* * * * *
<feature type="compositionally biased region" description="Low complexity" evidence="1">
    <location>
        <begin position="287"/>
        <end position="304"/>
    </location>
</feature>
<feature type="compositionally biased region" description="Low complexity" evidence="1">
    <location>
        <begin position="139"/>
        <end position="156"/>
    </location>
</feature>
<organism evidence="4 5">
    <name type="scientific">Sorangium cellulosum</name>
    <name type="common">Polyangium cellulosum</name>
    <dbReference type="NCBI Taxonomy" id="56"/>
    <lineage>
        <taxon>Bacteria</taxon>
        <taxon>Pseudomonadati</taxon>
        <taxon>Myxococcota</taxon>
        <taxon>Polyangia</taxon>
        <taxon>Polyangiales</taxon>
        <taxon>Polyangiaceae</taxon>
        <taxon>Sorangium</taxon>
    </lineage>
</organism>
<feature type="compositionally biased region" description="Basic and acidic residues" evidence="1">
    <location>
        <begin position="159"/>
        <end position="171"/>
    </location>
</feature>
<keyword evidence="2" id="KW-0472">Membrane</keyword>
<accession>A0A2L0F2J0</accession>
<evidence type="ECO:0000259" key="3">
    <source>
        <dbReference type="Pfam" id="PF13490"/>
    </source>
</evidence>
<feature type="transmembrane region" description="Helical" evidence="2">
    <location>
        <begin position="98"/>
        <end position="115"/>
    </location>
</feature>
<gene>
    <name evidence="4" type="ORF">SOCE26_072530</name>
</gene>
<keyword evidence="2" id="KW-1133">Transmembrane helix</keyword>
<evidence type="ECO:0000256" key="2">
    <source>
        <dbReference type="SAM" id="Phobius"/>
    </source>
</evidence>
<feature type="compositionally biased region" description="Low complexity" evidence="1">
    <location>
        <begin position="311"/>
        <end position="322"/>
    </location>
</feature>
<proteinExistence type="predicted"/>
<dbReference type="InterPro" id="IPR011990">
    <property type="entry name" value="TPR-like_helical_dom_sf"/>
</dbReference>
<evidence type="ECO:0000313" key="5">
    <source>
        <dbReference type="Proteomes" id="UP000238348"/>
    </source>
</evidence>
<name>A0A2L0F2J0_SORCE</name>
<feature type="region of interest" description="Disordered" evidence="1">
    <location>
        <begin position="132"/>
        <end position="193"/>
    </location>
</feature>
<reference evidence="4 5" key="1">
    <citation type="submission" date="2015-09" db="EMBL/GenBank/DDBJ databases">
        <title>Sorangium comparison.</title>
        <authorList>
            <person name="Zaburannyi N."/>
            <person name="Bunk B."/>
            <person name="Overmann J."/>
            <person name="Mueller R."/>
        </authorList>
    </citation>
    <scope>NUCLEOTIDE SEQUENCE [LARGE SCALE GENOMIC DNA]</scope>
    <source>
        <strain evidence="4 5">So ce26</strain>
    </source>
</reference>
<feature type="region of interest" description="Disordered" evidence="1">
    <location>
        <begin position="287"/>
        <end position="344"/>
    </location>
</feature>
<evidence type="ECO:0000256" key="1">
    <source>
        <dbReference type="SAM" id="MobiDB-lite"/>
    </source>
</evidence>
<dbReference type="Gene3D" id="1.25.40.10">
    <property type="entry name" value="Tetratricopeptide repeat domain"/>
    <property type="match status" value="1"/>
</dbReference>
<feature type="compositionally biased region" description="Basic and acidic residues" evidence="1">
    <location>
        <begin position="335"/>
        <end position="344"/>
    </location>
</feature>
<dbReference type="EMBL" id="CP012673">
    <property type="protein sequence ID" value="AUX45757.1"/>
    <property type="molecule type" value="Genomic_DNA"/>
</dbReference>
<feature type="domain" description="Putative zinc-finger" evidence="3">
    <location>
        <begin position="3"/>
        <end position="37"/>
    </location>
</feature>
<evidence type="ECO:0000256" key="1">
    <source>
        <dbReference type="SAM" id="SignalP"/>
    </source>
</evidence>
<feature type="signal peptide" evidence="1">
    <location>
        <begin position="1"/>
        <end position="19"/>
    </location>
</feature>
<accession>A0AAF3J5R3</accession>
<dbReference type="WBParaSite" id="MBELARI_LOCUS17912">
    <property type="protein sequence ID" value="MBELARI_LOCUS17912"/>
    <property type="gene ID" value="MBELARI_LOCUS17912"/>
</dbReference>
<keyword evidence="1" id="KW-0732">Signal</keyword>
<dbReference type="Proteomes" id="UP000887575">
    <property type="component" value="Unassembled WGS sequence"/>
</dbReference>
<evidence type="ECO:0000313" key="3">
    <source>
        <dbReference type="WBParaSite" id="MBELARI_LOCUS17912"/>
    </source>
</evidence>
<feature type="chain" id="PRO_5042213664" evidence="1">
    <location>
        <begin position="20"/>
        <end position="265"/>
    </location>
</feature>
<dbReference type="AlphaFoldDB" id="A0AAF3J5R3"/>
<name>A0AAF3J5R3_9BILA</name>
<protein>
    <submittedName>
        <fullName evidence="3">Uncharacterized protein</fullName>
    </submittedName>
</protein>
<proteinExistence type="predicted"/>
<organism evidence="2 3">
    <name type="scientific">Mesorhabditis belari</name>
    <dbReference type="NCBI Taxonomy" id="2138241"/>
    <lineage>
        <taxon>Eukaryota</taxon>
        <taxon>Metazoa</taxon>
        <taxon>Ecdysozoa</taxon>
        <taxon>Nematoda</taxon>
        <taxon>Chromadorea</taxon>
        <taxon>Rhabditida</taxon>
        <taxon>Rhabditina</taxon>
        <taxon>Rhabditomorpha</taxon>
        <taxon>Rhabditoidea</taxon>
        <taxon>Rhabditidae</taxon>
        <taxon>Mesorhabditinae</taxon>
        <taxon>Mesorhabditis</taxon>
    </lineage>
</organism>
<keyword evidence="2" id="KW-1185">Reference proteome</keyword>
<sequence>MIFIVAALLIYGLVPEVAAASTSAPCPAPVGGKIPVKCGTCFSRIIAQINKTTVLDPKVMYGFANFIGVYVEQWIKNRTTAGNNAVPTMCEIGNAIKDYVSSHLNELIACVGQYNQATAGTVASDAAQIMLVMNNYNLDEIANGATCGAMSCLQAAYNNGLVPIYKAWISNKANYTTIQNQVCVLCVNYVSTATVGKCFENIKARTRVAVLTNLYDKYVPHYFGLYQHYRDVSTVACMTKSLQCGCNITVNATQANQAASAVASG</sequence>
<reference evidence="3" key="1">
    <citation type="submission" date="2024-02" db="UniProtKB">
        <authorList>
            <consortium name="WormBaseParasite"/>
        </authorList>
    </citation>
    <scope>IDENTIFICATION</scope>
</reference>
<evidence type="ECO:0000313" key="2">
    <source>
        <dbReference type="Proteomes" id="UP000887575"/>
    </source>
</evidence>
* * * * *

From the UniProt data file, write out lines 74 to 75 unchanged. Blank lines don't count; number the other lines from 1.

        <end position="193"/>
    </location>